New population of aquatic carnivorous plant found in the Kimberley
RESEARCHERS FROM Curtin University have discovered a new population of critically endangered aquatic carnivorous plants in Western Australia’s remote Kimberly, following a 10-year search of the region.
During a recent botanical expedition to the northern Kimberley, Dr Adam Cross and Honours student Thilo Krueger discovered several thousand Waterwheel Plants (Aldrovanda vesiculosa) in a billabong on Theda Station, east of the Mitchell Plateau.
“This is the first time this species has been found in the Kimberley for more than 20 years,” said Dr Cross. “The only other known population from Western Australia is more than 2,000 kilometres away near Esperance in the State’s south, where a small population of only a few dozen plants was discovered in 2007.”
Described by the researchers as an “aquatic venus flytrap”, the waterwheel possesses unique underwater snapping traps to capture and digest small insect prey. Adapted for capturing water fleas and mosquito larvae, these traps on the tips of the leaves are “some of the fastest-moving appendages in the plant kingdom” – clamping down on unsuspecting prey in no more than 10 milliseconds.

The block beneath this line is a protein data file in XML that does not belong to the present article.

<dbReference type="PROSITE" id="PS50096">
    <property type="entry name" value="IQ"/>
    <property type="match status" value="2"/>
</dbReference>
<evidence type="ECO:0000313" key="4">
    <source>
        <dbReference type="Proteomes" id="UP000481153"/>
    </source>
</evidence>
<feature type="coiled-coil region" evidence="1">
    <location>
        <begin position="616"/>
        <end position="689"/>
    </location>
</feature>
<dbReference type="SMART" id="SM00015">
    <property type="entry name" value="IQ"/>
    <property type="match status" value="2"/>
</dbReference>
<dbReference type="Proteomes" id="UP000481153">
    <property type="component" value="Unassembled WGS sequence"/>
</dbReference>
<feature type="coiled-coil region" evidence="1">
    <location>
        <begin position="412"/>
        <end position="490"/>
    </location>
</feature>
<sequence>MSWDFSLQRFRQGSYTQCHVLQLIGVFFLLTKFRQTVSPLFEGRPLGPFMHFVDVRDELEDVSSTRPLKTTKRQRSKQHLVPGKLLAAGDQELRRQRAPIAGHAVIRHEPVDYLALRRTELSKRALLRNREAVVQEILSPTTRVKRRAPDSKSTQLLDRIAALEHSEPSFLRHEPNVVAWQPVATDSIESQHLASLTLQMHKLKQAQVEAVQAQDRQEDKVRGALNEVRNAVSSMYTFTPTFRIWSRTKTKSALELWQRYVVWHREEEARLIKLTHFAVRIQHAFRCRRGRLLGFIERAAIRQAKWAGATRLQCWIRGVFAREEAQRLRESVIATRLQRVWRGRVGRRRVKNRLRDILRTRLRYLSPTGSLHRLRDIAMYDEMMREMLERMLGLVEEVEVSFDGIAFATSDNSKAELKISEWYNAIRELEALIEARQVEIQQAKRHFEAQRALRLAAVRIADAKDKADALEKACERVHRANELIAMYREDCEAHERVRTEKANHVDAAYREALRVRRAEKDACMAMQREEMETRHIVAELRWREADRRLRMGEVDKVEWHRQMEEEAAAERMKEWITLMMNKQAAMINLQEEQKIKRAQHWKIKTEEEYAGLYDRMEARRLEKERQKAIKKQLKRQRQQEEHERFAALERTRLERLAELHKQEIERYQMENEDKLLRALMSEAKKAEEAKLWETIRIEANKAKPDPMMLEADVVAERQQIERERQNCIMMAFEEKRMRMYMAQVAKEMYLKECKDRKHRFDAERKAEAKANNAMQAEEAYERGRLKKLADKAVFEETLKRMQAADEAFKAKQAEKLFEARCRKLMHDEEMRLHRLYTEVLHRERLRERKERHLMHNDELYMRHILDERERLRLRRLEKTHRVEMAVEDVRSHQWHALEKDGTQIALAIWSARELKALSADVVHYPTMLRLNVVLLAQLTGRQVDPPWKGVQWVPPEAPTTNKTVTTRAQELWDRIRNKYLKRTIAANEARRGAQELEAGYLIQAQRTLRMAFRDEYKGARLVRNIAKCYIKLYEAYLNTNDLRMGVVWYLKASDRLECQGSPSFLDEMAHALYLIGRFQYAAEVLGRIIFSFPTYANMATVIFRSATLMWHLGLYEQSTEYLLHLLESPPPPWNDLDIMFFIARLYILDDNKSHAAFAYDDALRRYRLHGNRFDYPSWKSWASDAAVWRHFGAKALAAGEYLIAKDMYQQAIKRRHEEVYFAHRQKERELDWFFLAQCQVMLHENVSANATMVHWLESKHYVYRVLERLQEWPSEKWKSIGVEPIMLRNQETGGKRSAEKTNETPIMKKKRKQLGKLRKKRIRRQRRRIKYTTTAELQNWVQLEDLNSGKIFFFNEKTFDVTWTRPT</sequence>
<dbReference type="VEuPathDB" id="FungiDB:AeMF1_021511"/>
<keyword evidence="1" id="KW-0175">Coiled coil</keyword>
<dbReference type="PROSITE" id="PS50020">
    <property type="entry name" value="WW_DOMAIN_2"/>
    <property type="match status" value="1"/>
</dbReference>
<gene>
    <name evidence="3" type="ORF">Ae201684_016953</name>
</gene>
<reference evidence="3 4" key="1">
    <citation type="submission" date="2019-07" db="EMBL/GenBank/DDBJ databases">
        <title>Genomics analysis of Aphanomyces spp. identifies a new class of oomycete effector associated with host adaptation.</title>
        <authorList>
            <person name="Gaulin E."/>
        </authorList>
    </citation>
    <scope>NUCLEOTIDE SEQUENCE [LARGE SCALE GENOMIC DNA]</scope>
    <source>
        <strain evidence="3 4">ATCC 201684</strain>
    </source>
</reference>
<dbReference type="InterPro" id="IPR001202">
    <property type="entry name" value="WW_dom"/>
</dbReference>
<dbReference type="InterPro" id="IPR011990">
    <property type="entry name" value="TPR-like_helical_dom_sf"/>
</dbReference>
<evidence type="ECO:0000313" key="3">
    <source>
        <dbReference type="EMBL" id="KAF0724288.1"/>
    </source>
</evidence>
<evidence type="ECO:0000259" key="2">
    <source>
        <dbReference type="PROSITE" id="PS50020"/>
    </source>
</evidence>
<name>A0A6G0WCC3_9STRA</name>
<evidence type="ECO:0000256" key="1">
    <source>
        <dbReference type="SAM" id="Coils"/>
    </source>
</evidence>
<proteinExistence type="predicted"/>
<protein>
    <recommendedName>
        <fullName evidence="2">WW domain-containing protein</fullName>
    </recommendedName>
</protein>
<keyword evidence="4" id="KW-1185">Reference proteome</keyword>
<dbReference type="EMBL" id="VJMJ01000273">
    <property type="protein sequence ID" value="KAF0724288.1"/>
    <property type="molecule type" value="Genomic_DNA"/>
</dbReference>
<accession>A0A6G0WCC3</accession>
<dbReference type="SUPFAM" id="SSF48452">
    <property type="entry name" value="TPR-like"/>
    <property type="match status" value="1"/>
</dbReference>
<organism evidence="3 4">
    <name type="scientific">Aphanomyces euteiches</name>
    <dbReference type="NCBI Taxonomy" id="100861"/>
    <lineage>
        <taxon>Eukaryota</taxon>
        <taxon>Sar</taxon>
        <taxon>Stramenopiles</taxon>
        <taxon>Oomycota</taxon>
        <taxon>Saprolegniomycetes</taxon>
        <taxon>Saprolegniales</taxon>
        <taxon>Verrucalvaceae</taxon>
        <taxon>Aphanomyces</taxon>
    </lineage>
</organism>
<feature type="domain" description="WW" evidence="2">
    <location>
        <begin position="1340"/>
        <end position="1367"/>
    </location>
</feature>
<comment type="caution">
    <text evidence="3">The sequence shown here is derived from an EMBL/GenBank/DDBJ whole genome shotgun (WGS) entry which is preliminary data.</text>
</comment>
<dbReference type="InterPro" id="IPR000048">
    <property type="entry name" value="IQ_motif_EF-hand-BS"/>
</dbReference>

Unfortunately, waterwheel populations have suffered greatly due to a number of threats, including destruction of its wetland habitat for development, competition from aquatic weeds, polluted water and illegal collection by carnivorous plant enthusiasts.
“Although it was once widespread around the world, it is now considered critically endangered,” said Mr Krueger. “Habitat loss and changes to water quality have seen the species become extinct in up to 30 countries, so the fact that we have found several thousand plants in Western Australia is significant.”
Dr Cross, who wrote a book about the plant in 2012, said the discovery of the new population in the Kimberley was “a dream come true”.
“This new location in the remote northern Kimberley is one of the largest populations ever discovered in Australia, in an area where habitat is still relatively pristine. This discovery gives us hope that northern Australia is still a stronghold for the species in the face of its continuing global decline.”